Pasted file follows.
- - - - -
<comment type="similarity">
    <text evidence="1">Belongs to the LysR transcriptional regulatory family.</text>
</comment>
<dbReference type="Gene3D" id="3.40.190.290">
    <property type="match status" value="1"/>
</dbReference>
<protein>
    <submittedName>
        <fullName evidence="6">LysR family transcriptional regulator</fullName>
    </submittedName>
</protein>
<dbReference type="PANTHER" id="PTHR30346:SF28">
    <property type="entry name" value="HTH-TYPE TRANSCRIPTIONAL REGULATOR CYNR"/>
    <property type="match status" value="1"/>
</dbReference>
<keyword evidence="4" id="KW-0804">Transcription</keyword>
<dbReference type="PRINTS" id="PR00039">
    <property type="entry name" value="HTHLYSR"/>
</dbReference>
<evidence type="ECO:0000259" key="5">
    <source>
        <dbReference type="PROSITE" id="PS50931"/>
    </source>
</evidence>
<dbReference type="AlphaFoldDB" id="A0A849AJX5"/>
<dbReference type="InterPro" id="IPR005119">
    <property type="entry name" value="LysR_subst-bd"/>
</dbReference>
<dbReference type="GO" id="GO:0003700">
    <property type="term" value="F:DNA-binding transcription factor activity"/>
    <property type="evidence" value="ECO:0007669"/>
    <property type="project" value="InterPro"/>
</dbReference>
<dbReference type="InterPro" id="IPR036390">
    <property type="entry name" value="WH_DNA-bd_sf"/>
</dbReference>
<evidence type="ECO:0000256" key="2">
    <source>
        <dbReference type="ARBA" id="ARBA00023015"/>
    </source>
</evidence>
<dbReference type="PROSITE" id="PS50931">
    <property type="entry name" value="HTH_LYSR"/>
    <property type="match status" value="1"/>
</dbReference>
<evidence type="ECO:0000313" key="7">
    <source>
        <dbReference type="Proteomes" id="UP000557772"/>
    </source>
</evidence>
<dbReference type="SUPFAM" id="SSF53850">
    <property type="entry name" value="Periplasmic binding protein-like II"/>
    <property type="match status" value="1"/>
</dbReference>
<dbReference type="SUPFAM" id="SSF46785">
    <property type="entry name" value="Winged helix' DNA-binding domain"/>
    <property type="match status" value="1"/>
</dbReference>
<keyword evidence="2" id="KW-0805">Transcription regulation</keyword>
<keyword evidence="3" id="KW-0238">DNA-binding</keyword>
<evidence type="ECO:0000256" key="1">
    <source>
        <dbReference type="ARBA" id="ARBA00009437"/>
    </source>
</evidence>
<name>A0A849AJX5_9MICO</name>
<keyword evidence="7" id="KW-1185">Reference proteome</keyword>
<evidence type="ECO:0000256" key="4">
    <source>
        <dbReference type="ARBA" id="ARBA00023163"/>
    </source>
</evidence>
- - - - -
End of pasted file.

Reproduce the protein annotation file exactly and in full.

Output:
<comment type="similarity">
    <text evidence="1">Belongs to the LysR transcriptional regulatory family.</text>
</comment>
<dbReference type="Gene3D" id="3.40.190.290">
    <property type="match status" value="1"/>
</dbReference>
<protein>
    <submittedName>
        <fullName evidence="6">LysR family transcriptional regulator</fullName>
    </submittedName>
</protein>
<dbReference type="PANTHER" id="PTHR30346:SF28">
    <property type="entry name" value="HTH-TYPE TRANSCRIPTIONAL REGULATOR CYNR"/>
    <property type="match status" value="1"/>
</dbReference>
<keyword evidence="4" id="KW-0804">Transcription</keyword>
<dbReference type="PRINTS" id="PR00039">
    <property type="entry name" value="HTHLYSR"/>
</dbReference>
<evidence type="ECO:0000259" key="5">
    <source>
        <dbReference type="PROSITE" id="PS50931"/>
    </source>
</evidence>
<dbReference type="AlphaFoldDB" id="A0A849AJX5"/>
<dbReference type="InterPro" id="IPR005119">
    <property type="entry name" value="LysR_subst-bd"/>
</dbReference>
<dbReference type="GO" id="GO:0003700">
    <property type="term" value="F:DNA-binding transcription factor activity"/>
    <property type="evidence" value="ECO:0007669"/>
    <property type="project" value="InterPro"/>
</dbReference>
<dbReference type="InterPro" id="IPR036390">
    <property type="entry name" value="WH_DNA-bd_sf"/>
</dbReference>
<evidence type="ECO:0000256" key="2">
    <source>
        <dbReference type="ARBA" id="ARBA00023015"/>
    </source>
</evidence>
<dbReference type="PROSITE" id="PS50931">
    <property type="entry name" value="HTH_LYSR"/>
    <property type="match status" value="1"/>
</dbReference>
<evidence type="ECO:0000313" key="7">
    <source>
        <dbReference type="Proteomes" id="UP000557772"/>
    </source>
</evidence>
<dbReference type="SUPFAM" id="SSF53850">
    <property type="entry name" value="Periplasmic binding protein-like II"/>
    <property type="match status" value="1"/>
</dbReference>
<dbReference type="SUPFAM" id="SSF46785">
    <property type="entry name" value="Winged helix' DNA-binding domain"/>
    <property type="match status" value="1"/>
</dbReference>
<keyword evidence="2" id="KW-0805">Transcription regulation</keyword>
<keyword evidence="3" id="KW-0238">DNA-binding</keyword>
<evidence type="ECO:0000256" key="1">
    <source>
        <dbReference type="ARBA" id="ARBA00009437"/>
    </source>
</evidence>
<name>A0A849AJX5_9MICO</name>
<keyword evidence="7" id="KW-1185">Reference proteome</keyword>
<evidence type="ECO:0000256" key="4">
    <source>
        <dbReference type="ARBA" id="ARBA00023163"/>
    </source>
</evidence>